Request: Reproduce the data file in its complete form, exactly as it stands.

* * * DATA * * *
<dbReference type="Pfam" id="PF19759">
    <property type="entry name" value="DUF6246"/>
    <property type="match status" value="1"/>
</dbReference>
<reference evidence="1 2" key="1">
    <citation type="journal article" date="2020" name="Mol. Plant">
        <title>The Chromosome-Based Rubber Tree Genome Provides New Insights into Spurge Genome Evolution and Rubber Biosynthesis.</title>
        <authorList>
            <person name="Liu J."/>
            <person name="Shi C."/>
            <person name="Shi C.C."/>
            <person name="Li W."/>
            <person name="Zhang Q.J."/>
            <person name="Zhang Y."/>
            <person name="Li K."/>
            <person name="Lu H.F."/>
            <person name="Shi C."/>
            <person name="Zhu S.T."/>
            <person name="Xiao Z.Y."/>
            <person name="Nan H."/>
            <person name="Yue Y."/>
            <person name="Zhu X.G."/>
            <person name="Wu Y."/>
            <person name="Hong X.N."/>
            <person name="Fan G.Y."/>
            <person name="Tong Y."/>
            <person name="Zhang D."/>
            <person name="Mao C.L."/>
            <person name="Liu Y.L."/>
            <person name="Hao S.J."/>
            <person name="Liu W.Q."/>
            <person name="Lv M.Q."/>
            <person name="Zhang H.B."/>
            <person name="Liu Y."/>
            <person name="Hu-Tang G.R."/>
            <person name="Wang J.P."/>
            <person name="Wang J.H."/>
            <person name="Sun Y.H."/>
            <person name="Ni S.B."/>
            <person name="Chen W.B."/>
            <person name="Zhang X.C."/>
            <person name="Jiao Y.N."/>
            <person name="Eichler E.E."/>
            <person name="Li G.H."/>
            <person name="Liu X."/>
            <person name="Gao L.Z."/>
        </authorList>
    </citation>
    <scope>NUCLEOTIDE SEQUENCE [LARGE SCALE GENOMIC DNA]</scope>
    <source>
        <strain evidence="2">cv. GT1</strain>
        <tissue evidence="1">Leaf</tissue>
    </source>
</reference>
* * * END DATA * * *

<dbReference type="Pfam" id="PF19759">
    <property type="entry name" value="DUF6246"/>
    <property type="match status" value="1"/>
</dbReference>
<reference evidence="1 2" key="1">
    <citation type="journal article" date="2020" name="Mol. Plant">
        <title>The Chromosome-Based Rubber Tree Genome Provides New Insights into Spurge Genome Evolution and Rubber Biosynthesis.</title>
        <authorList>
            <person name="Liu J."/>
            <person name="Shi C."/>
            <person name="Shi C.C."/>
            <person name="Li W."/>
            <person name="Zhang Q.J."/>
            <person name="Zhang Y."/>
            <person name="Li K."/>
            <person name="Lu H.F."/>
            <person name="Shi C."/>
            <person name="Zhu S.T."/>
            <person name="Xiao Z.Y."/>
            <person name="Nan H."/>
            <person name="Yue Y."/>
            <person name="Zhu X.G."/>
            <person name="Wu Y."/>
            <person name="Hong X.N."/>
            <person name="Fan G.Y."/>
            <person name="Tong Y."/>
            <person name="Zhang D."/>
            <person name="Mao C.L."/>
            <person name="Liu Y.L."/>
            <person name="Hao S.J."/>
            <person name="Liu W.Q."/>
            <person name="Lv M.Q."/>
            <person name="Zhang H.B."/>
            <person name="Liu Y."/>
            <person name="Hu-Tang G.R."/>
            <person name="Wang J.P."/>
            <person name="Wang J.H."/>
            <person name="Sun Y.H."/>
            <person name="Ni S.B."/>
            <person name="Chen W.B."/>
            <person name="Zhang X.C."/>
            <person name="Jiao Y.N."/>
            <person name="Eichler E.E."/>
            <person name="Li G.H."/>
            <person name="Liu X."/>
            <person name="Gao L.Z."/>
        </authorList>
    </citation>
    <scope>NUCLEOTIDE SEQUENCE [LARGE SCALE GENOMIC DNA]</scope>
    <source>
        <strain evidence="2">cv. GT1</strain>
        <tissue evidence="1">Leaf</tissue>
    </source>
</reference>